There are times when you may encounter some games that are not just inferior in quality, but also questionable in how it came to be in the first place. There are more ways for games to be made these days, so just about anyone with a harebrained idea and enough programming chops can churn out a series of interactive sequences to create what could be called a video game. That is sadly the case with this Rambo game, something that was tagged on Steam as “sylvester stallone is spinning in his grave”.
Rambo: The Video Game is an first-person rail shooter for the PC, PS3, and Xbox 360. That all by itself should give a clue as to what this game is all about, which is a light gun game without a light gun. It was developed by a Polish company called Teyon, which is a studio that most would not have heard of, but they have actually made tons of titles for multiple platforms and maybe some would recognize their Heavy Fire series. Unfortunately, the rest are mostly shovelware of no merit whatsoever, so coming out with a game out of such a notable franchise as Rambo is something that would get them noticed, but the gameplay and presentation serve to fail them.
It’s not entirely buggy and screwed up like Ride to Hell: Retribution, but that’s just because it’s not easy to mess up a rail shooter. There is no movement on your part whatsoever since all you have to do is aim and shoot like it’s Time Crisis. But then again, Time Crisis is more dynamic than this game since that arcade game has a pretty good cover system that has stood the test of time. This Rambo game is just moving the mouse or stick around and clicking to shoot the bad guys on screen, while you can use the PlayStation Move on the PS3.
The visuals do quite enough to put people off, with Sylvester Stallone looking rather diseased and his Rambo mane forming a black scraggly blob on his head that moves in a strange pattern courtesy of bad hair physics. Everything else on screen, whether in the menus or in gameplay, seems generic and dated right from the get-go. The gun models take up a good portion of the right side of the screen, which seems like a good way to cover up blemishes on most of the visuals (“hiding the crimes” as it’s called in the industry).
Turns out that the publisher Reef Entertainment had acquired the rights to making a Rambo game back in August 2011. They promised a 2012 release, but ultimately didn’t make it. So this game is about 2 years late, and given to a developer that couldn’t give it the quality and polish that the Rambo name deserved. There are cutscenes in between the blood-curdling gameplay, and the voice work does sound quite off, but oddly familiar. Both Sylvester Stallone and Richard Crenna reprise their roles in this game, but it couldn’t be Crenna voicing Col. Trautman since he passed away back in 2003.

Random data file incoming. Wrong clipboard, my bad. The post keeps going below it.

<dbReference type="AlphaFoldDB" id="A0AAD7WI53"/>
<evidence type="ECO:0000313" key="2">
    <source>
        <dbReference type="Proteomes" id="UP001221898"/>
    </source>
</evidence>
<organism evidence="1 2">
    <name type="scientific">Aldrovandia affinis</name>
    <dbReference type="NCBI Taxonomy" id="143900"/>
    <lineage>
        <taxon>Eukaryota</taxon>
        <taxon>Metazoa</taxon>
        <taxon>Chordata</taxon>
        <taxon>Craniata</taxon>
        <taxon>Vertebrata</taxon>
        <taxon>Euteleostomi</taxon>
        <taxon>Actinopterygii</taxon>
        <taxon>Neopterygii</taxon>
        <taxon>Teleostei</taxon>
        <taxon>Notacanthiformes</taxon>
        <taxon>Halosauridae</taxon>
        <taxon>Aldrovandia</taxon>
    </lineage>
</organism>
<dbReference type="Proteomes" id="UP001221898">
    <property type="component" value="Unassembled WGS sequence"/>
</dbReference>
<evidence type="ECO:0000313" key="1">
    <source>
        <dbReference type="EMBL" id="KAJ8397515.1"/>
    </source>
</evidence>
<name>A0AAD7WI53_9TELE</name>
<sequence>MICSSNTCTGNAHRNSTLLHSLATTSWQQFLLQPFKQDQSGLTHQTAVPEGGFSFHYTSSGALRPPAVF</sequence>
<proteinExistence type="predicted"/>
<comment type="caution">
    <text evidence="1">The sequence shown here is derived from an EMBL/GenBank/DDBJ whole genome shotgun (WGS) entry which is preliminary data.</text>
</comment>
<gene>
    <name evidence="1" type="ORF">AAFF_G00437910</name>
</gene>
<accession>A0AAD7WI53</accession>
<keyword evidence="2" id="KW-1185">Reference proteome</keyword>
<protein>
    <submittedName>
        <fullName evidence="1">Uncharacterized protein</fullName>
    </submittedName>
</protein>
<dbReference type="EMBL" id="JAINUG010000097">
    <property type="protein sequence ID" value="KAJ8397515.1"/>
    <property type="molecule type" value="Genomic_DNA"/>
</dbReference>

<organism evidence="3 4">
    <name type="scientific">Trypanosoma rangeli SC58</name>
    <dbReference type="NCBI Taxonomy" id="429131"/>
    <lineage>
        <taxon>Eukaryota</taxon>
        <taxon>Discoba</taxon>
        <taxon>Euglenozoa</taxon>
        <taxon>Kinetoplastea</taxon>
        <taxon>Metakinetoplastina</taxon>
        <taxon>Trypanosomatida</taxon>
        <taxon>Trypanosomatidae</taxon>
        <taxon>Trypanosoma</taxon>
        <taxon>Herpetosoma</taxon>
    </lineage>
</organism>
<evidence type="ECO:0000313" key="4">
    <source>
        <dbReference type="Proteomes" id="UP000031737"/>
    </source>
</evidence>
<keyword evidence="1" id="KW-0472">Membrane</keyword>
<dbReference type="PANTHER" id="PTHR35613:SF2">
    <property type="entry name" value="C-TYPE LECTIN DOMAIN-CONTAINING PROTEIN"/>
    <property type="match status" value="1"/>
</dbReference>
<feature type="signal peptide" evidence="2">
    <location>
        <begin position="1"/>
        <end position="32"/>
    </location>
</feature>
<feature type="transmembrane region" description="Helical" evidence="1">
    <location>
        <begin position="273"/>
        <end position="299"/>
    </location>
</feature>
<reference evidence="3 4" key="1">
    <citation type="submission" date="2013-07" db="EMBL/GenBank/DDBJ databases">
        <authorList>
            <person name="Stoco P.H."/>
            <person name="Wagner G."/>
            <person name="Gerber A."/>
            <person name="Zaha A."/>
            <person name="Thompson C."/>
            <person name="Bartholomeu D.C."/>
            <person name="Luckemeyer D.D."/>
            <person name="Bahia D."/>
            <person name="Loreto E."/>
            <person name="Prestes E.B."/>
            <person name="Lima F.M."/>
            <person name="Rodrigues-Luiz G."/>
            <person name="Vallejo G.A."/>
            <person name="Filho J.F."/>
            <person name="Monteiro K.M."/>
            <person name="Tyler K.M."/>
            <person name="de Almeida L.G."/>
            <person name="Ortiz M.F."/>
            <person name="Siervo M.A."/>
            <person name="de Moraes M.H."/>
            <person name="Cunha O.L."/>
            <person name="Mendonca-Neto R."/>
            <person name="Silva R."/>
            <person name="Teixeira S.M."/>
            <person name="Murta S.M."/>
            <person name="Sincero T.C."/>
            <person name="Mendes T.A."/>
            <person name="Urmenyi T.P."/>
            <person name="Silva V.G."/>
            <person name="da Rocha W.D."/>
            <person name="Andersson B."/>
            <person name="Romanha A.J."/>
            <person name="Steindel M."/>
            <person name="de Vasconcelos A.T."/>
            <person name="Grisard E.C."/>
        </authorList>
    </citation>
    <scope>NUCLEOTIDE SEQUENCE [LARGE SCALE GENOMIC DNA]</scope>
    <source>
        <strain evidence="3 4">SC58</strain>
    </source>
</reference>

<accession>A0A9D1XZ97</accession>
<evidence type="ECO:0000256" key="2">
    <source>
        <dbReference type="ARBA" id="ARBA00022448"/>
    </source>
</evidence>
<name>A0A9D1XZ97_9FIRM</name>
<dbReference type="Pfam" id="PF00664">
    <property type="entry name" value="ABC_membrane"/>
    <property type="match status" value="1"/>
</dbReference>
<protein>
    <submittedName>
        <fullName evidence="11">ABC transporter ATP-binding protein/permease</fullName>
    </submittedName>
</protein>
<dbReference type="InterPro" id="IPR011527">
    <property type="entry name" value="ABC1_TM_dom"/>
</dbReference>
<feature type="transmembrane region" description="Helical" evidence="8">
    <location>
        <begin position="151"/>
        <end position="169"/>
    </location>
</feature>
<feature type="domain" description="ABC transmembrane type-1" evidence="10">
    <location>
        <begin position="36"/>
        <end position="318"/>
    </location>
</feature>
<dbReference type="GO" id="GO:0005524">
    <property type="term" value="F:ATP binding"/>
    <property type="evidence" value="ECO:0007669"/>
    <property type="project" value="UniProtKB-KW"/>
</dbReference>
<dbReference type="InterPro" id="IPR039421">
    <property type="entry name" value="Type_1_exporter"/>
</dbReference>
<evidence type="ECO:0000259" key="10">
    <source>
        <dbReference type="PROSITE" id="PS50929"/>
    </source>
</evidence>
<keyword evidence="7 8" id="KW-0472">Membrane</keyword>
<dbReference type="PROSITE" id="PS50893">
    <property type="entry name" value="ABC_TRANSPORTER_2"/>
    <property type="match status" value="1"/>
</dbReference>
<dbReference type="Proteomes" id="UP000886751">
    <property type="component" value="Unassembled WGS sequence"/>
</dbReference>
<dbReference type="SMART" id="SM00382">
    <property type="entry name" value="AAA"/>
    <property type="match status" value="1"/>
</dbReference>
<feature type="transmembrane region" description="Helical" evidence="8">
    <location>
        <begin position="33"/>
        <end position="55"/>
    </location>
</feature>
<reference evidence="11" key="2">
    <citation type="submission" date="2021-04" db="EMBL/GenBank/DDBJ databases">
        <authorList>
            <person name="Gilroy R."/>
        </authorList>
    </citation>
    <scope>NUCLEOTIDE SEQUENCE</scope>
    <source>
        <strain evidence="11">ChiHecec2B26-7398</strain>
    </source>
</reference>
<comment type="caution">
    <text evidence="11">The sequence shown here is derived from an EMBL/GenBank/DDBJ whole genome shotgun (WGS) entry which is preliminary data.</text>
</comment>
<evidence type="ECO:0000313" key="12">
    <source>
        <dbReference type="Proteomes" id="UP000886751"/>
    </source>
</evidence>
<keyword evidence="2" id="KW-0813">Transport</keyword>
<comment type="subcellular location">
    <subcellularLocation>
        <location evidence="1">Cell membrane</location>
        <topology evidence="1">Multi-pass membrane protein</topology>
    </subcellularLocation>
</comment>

It turns out that they got rights to the audio track of the movies and used that to dub over the cutscenes, so it would mean that this game has roughly the same story as the movie. But during combat sequences, all you really do is click on the enemies, so you have nothing much to work with other than yell with one side of your mouth open to simulate being John Rambo mowing everyone down. There is indeed a great disconnect between story and gameplay, and that really hammers the lack of immersion.
If you watch the movies first, then perhaps you can save yourself by not playing this game to savor the goodness. If you play this game before watching the movies, then you may get put off from the Rambo franchise by it, especially if you’ve never seen them before. If you did the latter, then please don’t get discouraged since the first three Rambo movies are fun cinematic experiences that you can share with family and friends, so long as you’re above age of consent.
This game though might as well be unfit for any age. Such a shallow and unintelligible gameplay experience for $40 tops on Steam. It may sound like blasphemy, but The Expendables 2 game is actually a level better than this, and that was also a pretty bad game.
Perhaps for a lot of bad games, it’s their badness that gives them character, like in classic titles such as Superman 64 and the Zelda CDi games. This one though is just bland all the way through and was just churned out for whatever profits it can shovel in. Even if you see this on sale, pass it up.
Tested in PC. Final Score: 2/10